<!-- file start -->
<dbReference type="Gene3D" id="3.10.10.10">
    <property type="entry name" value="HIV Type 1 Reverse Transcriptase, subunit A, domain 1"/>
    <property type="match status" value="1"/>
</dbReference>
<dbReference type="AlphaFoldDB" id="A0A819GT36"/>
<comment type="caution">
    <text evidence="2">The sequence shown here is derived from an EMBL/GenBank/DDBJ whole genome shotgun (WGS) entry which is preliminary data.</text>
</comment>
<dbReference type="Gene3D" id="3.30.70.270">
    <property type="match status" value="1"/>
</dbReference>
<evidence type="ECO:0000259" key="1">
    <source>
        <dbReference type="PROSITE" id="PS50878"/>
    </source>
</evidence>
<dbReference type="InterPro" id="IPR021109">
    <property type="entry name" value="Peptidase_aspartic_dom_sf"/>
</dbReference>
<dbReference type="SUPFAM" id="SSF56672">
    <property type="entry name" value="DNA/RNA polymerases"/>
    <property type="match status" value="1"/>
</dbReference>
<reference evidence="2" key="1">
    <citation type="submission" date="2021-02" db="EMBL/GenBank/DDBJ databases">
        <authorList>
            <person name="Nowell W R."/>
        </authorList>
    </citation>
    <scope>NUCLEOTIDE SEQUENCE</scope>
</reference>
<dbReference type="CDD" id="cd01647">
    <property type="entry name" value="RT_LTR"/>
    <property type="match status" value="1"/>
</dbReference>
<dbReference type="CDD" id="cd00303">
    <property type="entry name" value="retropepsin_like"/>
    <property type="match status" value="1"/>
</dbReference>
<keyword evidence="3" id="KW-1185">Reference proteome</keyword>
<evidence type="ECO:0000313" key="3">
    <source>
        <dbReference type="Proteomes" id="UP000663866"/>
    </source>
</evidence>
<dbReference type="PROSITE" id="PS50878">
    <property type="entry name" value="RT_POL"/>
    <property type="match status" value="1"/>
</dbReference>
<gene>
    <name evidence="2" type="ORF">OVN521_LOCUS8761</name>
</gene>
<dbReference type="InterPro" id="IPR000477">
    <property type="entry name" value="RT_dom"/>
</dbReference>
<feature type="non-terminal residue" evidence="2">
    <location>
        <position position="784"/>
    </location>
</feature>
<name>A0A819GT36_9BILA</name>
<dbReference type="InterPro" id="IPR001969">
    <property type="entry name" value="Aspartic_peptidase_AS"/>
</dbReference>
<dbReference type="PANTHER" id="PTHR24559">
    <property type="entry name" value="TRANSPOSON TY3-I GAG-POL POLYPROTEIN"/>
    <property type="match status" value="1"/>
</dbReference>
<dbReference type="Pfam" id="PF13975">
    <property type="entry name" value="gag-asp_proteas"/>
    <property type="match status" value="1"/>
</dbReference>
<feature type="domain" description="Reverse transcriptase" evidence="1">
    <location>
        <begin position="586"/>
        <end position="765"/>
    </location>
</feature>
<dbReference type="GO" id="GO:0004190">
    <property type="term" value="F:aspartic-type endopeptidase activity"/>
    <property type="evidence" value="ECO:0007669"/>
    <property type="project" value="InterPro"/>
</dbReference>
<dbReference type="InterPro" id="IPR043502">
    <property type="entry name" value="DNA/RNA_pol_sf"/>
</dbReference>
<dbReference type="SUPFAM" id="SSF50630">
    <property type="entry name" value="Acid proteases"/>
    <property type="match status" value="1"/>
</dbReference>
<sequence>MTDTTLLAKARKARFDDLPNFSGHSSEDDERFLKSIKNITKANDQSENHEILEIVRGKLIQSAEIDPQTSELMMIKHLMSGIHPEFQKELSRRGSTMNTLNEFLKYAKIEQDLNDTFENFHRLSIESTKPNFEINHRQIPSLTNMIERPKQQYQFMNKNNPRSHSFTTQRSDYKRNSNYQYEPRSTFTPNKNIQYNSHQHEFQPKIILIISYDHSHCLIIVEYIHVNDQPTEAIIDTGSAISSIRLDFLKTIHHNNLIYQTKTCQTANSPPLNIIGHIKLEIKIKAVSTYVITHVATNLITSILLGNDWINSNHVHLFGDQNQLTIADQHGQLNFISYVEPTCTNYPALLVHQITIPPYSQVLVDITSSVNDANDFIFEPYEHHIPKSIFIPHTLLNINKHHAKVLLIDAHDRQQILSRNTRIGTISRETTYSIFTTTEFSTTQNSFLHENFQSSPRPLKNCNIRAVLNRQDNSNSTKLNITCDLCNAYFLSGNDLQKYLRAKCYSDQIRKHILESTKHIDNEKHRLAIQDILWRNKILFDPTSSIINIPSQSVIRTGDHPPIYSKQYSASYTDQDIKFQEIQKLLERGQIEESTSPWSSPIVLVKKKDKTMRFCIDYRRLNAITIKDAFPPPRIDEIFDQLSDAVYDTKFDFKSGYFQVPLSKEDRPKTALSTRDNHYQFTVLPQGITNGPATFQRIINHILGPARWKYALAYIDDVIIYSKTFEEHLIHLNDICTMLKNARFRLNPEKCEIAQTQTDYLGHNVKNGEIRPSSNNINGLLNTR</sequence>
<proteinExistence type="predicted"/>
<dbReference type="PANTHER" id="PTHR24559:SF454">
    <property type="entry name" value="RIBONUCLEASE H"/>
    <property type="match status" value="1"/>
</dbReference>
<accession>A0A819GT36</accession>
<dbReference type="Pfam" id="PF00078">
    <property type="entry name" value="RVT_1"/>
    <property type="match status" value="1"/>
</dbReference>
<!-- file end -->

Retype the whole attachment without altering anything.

<dbReference type="Gene3D" id="3.10.10.10">
    <property type="entry name" value="HIV Type 1 Reverse Transcriptase, subunit A, domain 1"/>
    <property type="match status" value="1"/>
</dbReference>
<dbReference type="AlphaFoldDB" id="A0A819GT36"/>
<comment type="caution">
    <text evidence="2">The sequence shown here is derived from an EMBL/GenBank/DDBJ whole genome shotgun (WGS) entry which is preliminary data.</text>
</comment>
<dbReference type="Gene3D" id="3.30.70.270">
    <property type="match status" value="1"/>
</dbReference>
<evidence type="ECO:0000259" key="1">
    <source>
        <dbReference type="PROSITE" id="PS50878"/>
    </source>
</evidence>
<dbReference type="InterPro" id="IPR021109">
    <property type="entry name" value="Peptidase_aspartic_dom_sf"/>
</dbReference>
<dbReference type="SUPFAM" id="SSF56672">
    <property type="entry name" value="DNA/RNA polymerases"/>
    <property type="match status" value="1"/>
</dbReference>
<reference evidence="2" key="1">
    <citation type="submission" date="2021-02" db="EMBL/GenBank/DDBJ databases">
        <authorList>
            <person name="Nowell W R."/>
        </authorList>
    </citation>
    <scope>NUCLEOTIDE SEQUENCE</scope>
</reference>
<dbReference type="CDD" id="cd01647">
    <property type="entry name" value="RT_LTR"/>
    <property type="match status" value="1"/>
</dbReference>
<dbReference type="CDD" id="cd00303">
    <property type="entry name" value="retropepsin_like"/>
    <property type="match status" value="1"/>
</dbReference>
<keyword evidence="3" id="KW-1185">Reference proteome</keyword>
<evidence type="ECO:0000313" key="3">
    <source>
        <dbReference type="Proteomes" id="UP000663866"/>
    </source>
</evidence>
<dbReference type="PROSITE" id="PS50878">
    <property type="entry name" value="RT_POL"/>
    <property type="match status" value="1"/>
</dbReference>
<gene>
    <name evidence="2" type="ORF">OVN521_LOCUS8761</name>
</gene>
<dbReference type="InterPro" id="IPR000477">
    <property type="entry name" value="RT_dom"/>
</dbReference>
<feature type="non-terminal residue" evidence="2">
    <location>
        <position position="784"/>
    </location>
</feature>
<name>A0A819GT36_9BILA</name>
<dbReference type="InterPro" id="IPR001969">
    <property type="entry name" value="Aspartic_peptidase_AS"/>
</dbReference>
<dbReference type="PANTHER" id="PTHR24559">
    <property type="entry name" value="TRANSPOSON TY3-I GAG-POL POLYPROTEIN"/>
    <property type="match status" value="1"/>
</dbReference>
<dbReference type="Pfam" id="PF13975">
    <property type="entry name" value="gag-asp_proteas"/>
    <property type="match status" value="1"/>
</dbReference>
<feature type="domain" description="Reverse transcriptase" evidence="1">
    <location>
        <begin position="586"/>
        <end position="765"/>
    </location>
</feature>
<dbReference type="GO" id="GO:0004190">
    <property type="term" value="F:aspartic-type endopeptidase activity"/>
    <property type="evidence" value="ECO:0007669"/>
    <property type="project" value="InterPro"/>
</dbReference>
<dbReference type="InterPro" id="IPR043502">
    <property type="entry name" value="DNA/RNA_pol_sf"/>
</dbReference>
<dbReference type="SUPFAM" id="SSF50630">
    <property type="entry name" value="Acid proteases"/>
    <property type="match status" value="1"/>
</dbReference>
<sequence>MTDTTLLAKARKARFDDLPNFSGHSSEDDERFLKSIKNITKANDQSENHEILEIVRGKLIQSAEIDPQTSELMMIKHLMSGIHPEFQKELSRRGSTMNTLNEFLKYAKIEQDLNDTFENFHRLSIESTKPNFEINHRQIPSLTNMIERPKQQYQFMNKNNPRSHSFTTQRSDYKRNSNYQYEPRSTFTPNKNIQYNSHQHEFQPKIILIISYDHSHCLIIVEYIHVNDQPTEAIIDTGSAISSIRLDFLKTIHHNNLIYQTKTCQTANSPPLNIIGHIKLEIKIKAVSTYVITHVATNLITSILLGNDWINSNHVHLFGDQNQLTIADQHGQLNFISYVEPTCTNYPALLVHQITIPPYSQVLVDITSSVNDANDFIFEPYEHHIPKSIFIPHTLLNINKHHAKVLLIDAHDRQQILSRNTRIGTISRETTYSIFTTTEFSTTQNSFLHENFQSSPRPLKNCNIRAVLNRQDNSNSTKLNITCDLCNAYFLSGNDLQKYLRAKCYSDQIRKHILESTKHIDNEKHRLAIQDILWRNKILFDPTSSIINIPSQSVIRTGDHPPIYSKQYSASYTDQDIKFQEIQKLLERGQIEESTSPWSSPIVLVKKKDKTMRFCIDYRRLNAITIKDAFPPPRIDEIFDQLSDAVYDTKFDFKSGYFQVPLSKEDRPKTALSTRDNHYQFTVLPQGITNGPATFQRIINHILGPARWKYALAYIDDVIIYSKTFEEHLIHLNDICTMLKNARFRLNPEKCEIAQTQTDYLGHNVKNGEIRPSSNNINGLLNTR</sequence>
<proteinExistence type="predicted"/>
<dbReference type="PANTHER" id="PTHR24559:SF454">
    <property type="entry name" value="RIBONUCLEASE H"/>
    <property type="match status" value="1"/>
</dbReference>
<accession>A0A819GT36</accession>
<dbReference type="Pfam" id="PF00078">
    <property type="entry name" value="RVT_1"/>
    <property type="match status" value="1"/>
</dbReference>